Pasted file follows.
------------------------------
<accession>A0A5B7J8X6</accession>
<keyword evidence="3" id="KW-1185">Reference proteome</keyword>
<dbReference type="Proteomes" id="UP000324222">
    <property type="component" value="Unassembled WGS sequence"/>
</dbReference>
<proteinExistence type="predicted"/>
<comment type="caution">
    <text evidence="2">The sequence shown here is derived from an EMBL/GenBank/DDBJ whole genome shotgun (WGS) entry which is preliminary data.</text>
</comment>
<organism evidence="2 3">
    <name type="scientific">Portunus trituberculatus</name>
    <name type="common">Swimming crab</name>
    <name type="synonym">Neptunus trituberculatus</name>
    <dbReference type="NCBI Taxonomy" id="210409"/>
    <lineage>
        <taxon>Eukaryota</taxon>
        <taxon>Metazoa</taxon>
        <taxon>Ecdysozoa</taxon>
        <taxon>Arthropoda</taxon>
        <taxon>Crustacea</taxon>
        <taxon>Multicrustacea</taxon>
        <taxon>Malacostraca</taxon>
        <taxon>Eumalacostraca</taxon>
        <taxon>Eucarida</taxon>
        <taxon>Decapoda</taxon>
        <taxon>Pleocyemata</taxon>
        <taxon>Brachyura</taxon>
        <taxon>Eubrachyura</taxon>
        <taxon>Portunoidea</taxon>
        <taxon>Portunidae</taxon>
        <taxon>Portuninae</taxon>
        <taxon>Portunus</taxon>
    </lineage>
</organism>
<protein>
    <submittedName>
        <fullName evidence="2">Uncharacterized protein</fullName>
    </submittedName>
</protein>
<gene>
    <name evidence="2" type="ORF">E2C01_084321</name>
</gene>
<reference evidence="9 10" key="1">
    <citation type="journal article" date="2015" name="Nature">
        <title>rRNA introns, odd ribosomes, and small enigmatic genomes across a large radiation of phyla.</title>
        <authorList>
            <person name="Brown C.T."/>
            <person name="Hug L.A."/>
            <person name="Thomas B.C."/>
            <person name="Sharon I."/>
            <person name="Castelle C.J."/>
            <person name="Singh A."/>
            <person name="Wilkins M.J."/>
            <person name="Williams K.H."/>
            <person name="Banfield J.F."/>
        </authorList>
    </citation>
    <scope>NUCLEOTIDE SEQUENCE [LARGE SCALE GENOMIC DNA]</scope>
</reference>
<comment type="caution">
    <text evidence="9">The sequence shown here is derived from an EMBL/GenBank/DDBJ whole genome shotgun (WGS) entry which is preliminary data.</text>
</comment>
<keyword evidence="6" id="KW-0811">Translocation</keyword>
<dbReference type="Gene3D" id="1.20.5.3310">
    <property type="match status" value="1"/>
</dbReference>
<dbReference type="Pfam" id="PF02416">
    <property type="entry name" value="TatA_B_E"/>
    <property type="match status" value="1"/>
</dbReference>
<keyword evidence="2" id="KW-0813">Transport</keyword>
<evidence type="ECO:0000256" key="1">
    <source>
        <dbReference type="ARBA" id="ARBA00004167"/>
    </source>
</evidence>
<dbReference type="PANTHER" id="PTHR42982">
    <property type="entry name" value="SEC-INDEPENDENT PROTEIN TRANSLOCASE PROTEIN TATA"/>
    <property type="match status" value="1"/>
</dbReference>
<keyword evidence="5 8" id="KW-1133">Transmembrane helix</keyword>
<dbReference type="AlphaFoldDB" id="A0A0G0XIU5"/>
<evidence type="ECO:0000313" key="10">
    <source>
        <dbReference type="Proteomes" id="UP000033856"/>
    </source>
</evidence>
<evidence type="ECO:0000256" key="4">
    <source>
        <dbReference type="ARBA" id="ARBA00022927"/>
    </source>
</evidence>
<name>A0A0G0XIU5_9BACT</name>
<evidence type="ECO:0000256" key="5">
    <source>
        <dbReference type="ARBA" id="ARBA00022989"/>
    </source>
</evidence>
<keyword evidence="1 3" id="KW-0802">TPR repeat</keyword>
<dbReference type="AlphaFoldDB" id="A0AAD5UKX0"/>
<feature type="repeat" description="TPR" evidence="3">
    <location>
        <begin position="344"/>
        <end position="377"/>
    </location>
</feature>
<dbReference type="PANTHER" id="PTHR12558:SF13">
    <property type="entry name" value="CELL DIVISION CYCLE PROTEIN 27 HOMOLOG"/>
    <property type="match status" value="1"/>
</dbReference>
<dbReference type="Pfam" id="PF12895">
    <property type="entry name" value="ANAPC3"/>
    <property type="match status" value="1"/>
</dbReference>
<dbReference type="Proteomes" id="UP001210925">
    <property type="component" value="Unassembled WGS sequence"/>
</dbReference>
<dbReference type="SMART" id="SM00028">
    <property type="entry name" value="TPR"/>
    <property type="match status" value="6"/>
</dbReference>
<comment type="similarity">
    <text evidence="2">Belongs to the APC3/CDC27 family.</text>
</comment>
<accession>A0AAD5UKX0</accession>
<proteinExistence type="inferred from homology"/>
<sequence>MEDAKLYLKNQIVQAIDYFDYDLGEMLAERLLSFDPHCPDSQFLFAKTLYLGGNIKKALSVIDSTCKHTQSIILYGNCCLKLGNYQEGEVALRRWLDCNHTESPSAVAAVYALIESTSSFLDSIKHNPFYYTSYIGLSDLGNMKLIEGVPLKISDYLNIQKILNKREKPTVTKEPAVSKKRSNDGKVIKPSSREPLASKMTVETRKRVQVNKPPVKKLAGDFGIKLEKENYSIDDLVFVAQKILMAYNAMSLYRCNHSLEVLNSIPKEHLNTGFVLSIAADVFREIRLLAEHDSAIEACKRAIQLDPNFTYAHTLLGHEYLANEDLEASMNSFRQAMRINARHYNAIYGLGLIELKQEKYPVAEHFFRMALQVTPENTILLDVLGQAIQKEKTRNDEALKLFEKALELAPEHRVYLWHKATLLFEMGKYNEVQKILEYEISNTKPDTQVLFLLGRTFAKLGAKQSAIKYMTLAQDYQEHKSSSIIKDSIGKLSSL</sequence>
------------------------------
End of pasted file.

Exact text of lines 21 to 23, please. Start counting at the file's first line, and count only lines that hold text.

        <taxon>Multicrustacea</taxon>
        <taxon>Malacostraca</taxon>
        <taxon>Eumalacostraca</taxon>